Should septic system be replaced by city sewer?

A waiver of Seward County’s sanitation codes is one of the items on the agenda for tonight’s regular commission meeting.
Information in the packet indicates the item is to determine if the commission will allow a septic system to remain in use when city sewer is available within 30 feet of the property line.
The information went on to say the sewer system is less than 300 feet from the residence, and the septic system is located in a flood hazard area. Seward County Planning and Zoning Administrator Marcie Weatherly said county sanitation code requires connection to public sewer if it is available within 400 feet of a lot or tract. Furthermore, Liberal city ordinance prohibits maintaining septic tanks used for the disposal of wastewater within the city.
In an analysis of the request, Weatherly said Stuckey’s situation is not a unique one.
“The neighboring property to the east was also previously served by a septic system and is now connected to city sewer,” Weatherly said. “Both city and county codes require connection to public sewer services when available.”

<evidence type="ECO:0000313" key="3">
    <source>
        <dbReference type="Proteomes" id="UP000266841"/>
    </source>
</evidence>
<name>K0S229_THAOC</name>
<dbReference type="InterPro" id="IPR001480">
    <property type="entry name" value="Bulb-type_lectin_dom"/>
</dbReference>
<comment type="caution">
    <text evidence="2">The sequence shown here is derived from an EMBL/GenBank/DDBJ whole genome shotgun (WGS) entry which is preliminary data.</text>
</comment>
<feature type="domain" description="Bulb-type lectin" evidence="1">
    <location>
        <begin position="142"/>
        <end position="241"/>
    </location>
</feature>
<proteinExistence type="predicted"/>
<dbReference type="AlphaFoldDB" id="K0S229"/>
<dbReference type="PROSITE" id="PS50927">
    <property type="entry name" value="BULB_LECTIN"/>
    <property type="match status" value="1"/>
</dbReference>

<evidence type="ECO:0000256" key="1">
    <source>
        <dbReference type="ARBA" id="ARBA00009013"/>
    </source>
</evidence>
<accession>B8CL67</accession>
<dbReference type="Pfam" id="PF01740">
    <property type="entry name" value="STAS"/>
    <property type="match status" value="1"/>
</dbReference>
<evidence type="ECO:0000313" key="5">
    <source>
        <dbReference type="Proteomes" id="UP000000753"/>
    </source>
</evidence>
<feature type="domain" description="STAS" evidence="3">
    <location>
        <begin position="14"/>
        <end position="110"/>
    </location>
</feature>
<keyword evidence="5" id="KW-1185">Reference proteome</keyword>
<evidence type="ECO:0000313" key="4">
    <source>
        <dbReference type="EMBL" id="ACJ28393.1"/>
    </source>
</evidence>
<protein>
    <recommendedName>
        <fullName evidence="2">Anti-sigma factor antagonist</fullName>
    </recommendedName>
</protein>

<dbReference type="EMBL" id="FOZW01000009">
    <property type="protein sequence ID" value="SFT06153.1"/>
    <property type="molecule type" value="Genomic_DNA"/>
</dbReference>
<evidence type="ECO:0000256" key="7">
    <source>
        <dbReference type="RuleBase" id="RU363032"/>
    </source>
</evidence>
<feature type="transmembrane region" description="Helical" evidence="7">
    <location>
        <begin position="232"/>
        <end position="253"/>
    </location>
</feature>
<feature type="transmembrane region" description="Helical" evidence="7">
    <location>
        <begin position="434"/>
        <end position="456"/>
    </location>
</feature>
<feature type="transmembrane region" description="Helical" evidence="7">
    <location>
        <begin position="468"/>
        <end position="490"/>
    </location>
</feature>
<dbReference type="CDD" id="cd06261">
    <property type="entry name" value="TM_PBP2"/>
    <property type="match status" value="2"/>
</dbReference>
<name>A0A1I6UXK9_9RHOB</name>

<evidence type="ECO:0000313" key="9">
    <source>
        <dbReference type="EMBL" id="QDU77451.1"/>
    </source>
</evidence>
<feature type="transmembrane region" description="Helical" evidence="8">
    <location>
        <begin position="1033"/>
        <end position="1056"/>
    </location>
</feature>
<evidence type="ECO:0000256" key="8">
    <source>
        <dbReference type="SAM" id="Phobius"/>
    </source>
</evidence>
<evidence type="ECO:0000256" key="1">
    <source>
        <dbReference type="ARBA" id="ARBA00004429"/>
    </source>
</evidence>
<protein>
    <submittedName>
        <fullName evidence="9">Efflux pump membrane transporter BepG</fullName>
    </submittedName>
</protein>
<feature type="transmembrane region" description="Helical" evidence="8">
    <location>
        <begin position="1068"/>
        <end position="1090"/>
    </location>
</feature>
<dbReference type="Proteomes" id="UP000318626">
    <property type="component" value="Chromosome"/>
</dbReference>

Weatherly added granting the waiver may cause environmental impacts on the neighboring property with potential health hazards.“An applicant for a waiver must show unnecessary hardship,” she said. “The hardship must be more than mere inconvenience or a preference for a more lenient standard. Cost of compliance may be a factor, but cost is not determinative. The applicant must show substantial and undue nature of that additional cost as compared to others subject to the same restriction.”
Weatherly did say the property and the septic system are located in a flood hazard area.
“The property is also served by a private water well,” she said. “This can adversely affect the public health in a flood event.”
Weatherly went on to say Kansas Department of Health and Environment regulations and local regulations do not permit septic tanks to be located in the flood hazard area due to the possible hazards.
Weatherly concluded her analysis by saying the intent of the regulations is to protect the health, safety and welfare of the community.
“Allowing a septic tank to remain in the flood hazard area when city sewer is available within 300 feet is an unnecessary risk to the health, safety and welfare of the public,” she said.

(Read more: Liberal Leader & Times)